The Bosch original so called SVDA provided a slower increase in early advance from the vacuum side to the max set point of movement on the advance plate the mechanical side takes over till total advance is reached,so this all equals a smoother throttle response which tends to match better with carbs.
I have an original SVDA and a chinese knock-off, IMO the copy is pretty well made but will NEVER last as long as the Bosch,wee tip is to replace with Bosch the cap and rotor as not sure how good those parts are on the chinese unit.
On a fairly stock motor tuned well you will be fine ,rant over good luck.
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Posted by: bbrock Jun 19 2019, 10:18 AM

Carbs are finally cleaned up and back together. The secret sauce was @http://www.914world.com/bbs2/index.php?showuser=10825 's magic vapor blasting. I replaced all rubber seals, gaskets, and accelerator pump diaphragm as well as replated the corroded hardware. They operate smooth and easy and I think will look great in the engine bay.

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I still need to order jets to match @http://www.914world.com/bbs2/index.php?showuser=16378 's recommendations but wondering what initial settings are working for folks. Seems these recs vary. For example: Tomlinsons suggests setting bypass screws to 1/2 turn out from seated, idle mixtures 3 turns out, and idle speed so throttle plates have a .04 gap. Haynes suggests bypass closed, idle mixture 2 turns out, and idle speed 2 turns past contact. I know these are all approximations and either of them will probably be fine, but curious how 914 people are setting their carbs for first run.

Also, I can't find much on adjustment of the accelerator pump other than they both need to pump the same. I know measuring the volume is probably best but can't find specs. One thread said to check the Haynes manual but mine says nothing on the topic. Can anyone tell me how I should set these?

Thanks for all your help saving these old carbs beerchug.gif

Oh, I also rebuilt the stock dizzy so this is what I'll run initially. Everything I've read indicates this should work great.

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Posted by: rhodyguy Jun 19 2019, 10:55 AM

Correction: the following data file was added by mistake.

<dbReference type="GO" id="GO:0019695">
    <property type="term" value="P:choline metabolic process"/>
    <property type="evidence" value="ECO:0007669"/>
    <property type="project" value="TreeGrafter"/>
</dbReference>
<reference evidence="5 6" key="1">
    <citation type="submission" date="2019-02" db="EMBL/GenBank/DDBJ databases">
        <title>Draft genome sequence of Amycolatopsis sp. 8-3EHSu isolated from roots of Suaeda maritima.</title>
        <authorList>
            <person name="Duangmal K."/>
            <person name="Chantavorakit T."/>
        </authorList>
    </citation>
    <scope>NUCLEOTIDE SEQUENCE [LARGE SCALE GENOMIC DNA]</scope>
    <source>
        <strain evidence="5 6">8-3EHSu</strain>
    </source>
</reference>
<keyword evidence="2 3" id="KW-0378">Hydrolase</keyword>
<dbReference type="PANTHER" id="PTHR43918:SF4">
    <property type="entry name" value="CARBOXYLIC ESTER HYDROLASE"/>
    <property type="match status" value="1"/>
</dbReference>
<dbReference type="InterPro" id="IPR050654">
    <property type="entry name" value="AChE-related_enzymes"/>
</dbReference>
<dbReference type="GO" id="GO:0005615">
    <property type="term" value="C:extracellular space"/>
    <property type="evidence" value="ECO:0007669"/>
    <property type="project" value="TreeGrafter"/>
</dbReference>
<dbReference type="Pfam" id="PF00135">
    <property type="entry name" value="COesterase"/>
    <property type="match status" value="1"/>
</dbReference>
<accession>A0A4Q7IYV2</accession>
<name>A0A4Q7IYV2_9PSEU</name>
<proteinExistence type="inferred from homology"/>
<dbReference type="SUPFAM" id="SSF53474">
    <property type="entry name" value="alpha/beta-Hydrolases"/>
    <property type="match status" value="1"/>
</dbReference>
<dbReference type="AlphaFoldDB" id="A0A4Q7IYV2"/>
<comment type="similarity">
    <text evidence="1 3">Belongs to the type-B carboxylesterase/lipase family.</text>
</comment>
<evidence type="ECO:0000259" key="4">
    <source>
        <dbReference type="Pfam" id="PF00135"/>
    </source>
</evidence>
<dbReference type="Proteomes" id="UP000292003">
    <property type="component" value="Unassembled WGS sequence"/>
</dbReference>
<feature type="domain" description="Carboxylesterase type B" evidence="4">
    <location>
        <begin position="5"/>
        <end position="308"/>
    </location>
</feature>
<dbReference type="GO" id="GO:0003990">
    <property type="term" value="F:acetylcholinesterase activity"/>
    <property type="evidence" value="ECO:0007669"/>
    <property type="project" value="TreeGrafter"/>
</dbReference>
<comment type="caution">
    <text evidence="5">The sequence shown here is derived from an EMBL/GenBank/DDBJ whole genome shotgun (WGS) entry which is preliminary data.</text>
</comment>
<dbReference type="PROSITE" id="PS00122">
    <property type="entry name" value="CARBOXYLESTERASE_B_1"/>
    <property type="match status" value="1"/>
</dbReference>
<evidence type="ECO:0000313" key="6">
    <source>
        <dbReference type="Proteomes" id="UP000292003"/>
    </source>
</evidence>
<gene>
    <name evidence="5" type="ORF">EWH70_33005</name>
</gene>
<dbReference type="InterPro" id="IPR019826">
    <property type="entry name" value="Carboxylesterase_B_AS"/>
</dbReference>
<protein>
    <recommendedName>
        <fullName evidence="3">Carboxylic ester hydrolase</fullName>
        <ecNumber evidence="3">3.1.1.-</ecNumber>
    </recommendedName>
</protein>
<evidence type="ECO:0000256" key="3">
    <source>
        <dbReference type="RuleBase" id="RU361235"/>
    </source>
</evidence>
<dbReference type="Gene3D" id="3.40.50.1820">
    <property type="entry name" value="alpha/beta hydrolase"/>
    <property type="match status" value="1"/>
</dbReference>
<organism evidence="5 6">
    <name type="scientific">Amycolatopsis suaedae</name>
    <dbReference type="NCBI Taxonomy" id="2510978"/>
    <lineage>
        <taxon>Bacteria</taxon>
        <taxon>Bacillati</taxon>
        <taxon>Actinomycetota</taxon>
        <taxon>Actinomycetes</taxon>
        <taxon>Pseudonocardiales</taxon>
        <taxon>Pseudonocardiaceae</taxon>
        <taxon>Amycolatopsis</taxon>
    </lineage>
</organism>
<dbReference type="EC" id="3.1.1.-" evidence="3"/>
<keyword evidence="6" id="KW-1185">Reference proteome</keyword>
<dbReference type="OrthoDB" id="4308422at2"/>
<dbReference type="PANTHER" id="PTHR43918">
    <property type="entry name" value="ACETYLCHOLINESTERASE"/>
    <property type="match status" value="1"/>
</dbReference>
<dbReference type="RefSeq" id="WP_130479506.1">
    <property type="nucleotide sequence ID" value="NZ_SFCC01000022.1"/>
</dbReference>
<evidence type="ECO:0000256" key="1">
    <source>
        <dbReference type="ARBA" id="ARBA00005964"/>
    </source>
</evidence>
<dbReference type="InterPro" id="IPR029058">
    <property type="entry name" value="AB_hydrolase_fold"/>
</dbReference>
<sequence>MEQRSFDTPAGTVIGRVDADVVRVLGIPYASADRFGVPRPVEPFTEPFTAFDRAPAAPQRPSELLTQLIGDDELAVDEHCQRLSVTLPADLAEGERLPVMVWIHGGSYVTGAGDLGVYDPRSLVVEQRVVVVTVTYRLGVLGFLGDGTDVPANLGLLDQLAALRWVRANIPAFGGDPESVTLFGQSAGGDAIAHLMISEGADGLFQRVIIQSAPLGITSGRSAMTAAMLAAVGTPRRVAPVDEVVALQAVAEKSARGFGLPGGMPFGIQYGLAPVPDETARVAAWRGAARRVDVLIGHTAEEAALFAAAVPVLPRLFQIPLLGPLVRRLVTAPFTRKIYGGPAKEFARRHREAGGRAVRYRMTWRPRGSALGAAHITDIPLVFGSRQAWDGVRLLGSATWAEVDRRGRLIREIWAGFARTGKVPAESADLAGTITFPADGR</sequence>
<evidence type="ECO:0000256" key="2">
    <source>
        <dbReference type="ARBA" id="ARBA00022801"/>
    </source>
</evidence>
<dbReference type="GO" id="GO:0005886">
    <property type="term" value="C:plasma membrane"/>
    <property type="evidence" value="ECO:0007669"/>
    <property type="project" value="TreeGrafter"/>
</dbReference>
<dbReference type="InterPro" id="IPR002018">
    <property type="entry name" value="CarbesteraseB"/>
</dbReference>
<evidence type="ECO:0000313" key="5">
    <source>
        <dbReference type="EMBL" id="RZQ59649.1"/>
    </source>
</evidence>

Get the CB Weber manual. 2056? Refresh my memory. 32mm Venturi for starters. I'll get the rest of the #s off of my 44s reconfigured for a 2056 later.

Posted by: bbrock Jun 19 2019, 11:11 AM

QUOTE(rhodyguy @ Jun 19 2019, 10:55 AM) *

Get the CB Weber manual. 2056? Refresh my memory. 32mm Venturi for starters. I'll get the rest of the #s off of my 44s reconfigured for a 2056 later.


It's a stock 1970 engine with 8.0:1 pistons. I think the 28mm venturi should be good for this engine but open to opinions bearing in mind that I'm not all that interested in top end and willing to sacrifice a little performance for fuel economy. Is this the CB manual you're suggesting?

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If so, that's one of the ones I have that I referenced as Tomlinsons before. No mention that I can find for adjusting accelerator pump but I'll look again.

Posted by: rhodyguy Jun 19 2019, 11:19 AM

OK, the 28s should be fine. A little short on the top end but off idle response should be smooth. The Weber info at aircooled.net is pretty good. The per cyl displacement loss is fairly insignificant. The 32s might be the best of both worlds.

Posted by: IronHillRestorations Jun 20 2019, 06:53 AM

Here's my carb tuning procedure from a March 03 post:

Assumptions: the carbs have the optimum jet and venturi package (if you have an unknown engine/cam good luck on this one), the float level in the carbs is correct, the cams are correctly timed, the valves are properly adjusted, the ignition timing is dead on, you have the proper spark plugs for your engine, the linkage is good, the fuel is good, the engine is good.